Today at the Liberal International Executive in Beirut there was a special session on Syria, its title asking the provocative question whether the crisis and the international community’s failure to find a resolution to it signals an end to the Responsibility to Protect. Keynote speakers included former LI President John Alderdice, who I have often worked with, and former Thai Foreign Minister Kasit Piromya, who I had dealings with when I was doing project evaluation and training for his Democrat Party in Bangkok a few years back. I not surprisingly agreed with almost everything John said though I argued that to call R2P a “doctrine”m as he did, was unfortunate as it is rather a principle of evolving International Law. Kasit, as a good Buddhist, argued that the lessons from Indonesia (Suharto) and Burma (the military junta) suggest that we should not seek revenge for what Bashar al-Assad and his family and cohorts have done, but rather show forgiveness. I countered that the Syrian regime’s crimes have been so heinous that for justice to be done he and his brother Maher should be brought before the International Criminal Court in The Hague (which got a gratifyingly hearty round of applause from the Lebanese present, in particular). I maintained that Western military intervention in Libya had been correct, under R2P, even if the outcome is not entirely smooth, whereas I fear any Western military intervention in Syria would only make things worse. Instead, the Arab League — possibly with the addition of Turkey — should take the lead and try to convene a workable peace conference, though in the meantime considerable diplomatic pressure needs to be brought to bear on Russia and China, two of Syria’s strongest allies.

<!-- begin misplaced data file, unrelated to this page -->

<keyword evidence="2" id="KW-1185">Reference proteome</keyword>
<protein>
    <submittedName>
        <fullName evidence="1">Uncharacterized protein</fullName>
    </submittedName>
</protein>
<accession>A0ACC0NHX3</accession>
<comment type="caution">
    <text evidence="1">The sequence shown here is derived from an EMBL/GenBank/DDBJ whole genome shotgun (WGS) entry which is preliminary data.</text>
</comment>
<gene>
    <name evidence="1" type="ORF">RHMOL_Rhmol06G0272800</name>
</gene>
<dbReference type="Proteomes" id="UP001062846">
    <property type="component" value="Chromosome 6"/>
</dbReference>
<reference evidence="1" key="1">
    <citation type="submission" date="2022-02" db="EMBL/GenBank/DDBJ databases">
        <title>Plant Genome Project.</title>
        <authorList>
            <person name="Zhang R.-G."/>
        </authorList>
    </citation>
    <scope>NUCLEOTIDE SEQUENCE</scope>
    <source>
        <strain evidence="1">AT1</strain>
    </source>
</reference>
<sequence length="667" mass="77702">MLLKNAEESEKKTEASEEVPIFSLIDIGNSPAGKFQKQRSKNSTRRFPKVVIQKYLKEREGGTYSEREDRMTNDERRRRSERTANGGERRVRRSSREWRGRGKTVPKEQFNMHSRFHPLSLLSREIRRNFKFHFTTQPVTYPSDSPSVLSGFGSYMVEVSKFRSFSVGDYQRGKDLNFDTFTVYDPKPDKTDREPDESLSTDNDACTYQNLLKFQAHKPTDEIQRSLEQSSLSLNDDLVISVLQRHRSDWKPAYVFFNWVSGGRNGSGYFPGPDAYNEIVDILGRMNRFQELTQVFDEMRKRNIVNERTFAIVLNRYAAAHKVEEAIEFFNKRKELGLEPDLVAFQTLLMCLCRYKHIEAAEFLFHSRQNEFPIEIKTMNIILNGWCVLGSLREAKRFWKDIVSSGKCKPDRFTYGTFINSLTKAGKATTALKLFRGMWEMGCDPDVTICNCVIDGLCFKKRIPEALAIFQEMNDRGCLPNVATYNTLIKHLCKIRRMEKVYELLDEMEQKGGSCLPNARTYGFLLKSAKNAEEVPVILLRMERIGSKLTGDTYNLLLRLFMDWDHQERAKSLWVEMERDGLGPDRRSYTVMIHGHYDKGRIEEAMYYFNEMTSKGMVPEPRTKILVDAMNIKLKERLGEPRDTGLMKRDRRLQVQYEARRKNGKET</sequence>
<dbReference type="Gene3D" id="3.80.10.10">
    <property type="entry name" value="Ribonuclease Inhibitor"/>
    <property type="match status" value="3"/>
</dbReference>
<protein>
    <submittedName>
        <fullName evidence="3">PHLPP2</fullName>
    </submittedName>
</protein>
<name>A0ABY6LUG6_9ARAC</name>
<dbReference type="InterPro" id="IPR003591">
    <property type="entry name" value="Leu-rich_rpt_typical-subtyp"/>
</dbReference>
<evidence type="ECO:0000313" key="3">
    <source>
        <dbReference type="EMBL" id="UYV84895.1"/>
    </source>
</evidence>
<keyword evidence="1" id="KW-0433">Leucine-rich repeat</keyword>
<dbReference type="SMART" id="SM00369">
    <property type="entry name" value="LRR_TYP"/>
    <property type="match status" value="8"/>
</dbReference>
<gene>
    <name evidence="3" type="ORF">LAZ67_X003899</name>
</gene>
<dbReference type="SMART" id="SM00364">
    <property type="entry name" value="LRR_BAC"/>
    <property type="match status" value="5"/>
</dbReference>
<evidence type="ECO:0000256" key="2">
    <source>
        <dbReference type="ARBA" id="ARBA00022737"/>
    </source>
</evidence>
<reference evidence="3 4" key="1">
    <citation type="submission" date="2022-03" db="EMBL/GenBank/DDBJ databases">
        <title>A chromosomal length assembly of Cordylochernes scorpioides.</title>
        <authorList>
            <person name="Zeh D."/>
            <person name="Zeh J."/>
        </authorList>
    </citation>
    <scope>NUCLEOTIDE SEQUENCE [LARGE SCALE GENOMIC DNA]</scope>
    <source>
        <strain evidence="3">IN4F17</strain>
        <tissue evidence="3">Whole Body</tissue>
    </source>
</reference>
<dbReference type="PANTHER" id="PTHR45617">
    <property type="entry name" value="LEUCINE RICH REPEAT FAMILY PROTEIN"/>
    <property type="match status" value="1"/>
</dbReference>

Posts Tagged ‘Thailand’
Posted by jonathanfryer on Saturday, 13th April, 2013
Posted in Uncategorized | Tagged: Bashar Al-Assad, Burma, Indonesia, John Alderdice, Kasit Piromya, Lebanon, Liberal International, Maher al-Assad, R2P, Responsibility to Protect, Suharto, Syria, Thailand | Leave a Comment »
Posted by jonathanfryer on Sunday, 13th January, 2013
I was in Bahrain on Boxing Day 2004, when the tsunami hit the coast of Thailand. The TV was full of shocking footage over the next few days, but I found it hard to imagine what it must have been like to be caught up in the terrifying havoc. This evening I feel I can imagine that much more clearly, having watched Juan Antonio Bayona’s remarkable film, The Impossible. The special effects used in the recreation of the giant tidal wave and its destructive aftermath are stunning and the cast is quite simply brilliant. Ewan McGregor, as the young father of a family literally sewpt up in the disaster puts in what I consider to be his greatest performance to date. Naomi Watts is also fine as his wife and the three boys who play the children are totally credible. The film is based on the true story of what happened to a Spanish family, whose picture appears during the final credits: dark-haired and very Iberain, whereas the film family is very British and ginger/blond. I guess to raise the huge amount of money needed to make such a movie it was ncessary to shoot it in English, with international stars, but as so many of the people involved in its production are Spanish, I assume they were happy with that. Certainly, it is hard to fault the end result and there wasn’t a dry eye in the cinema this evening.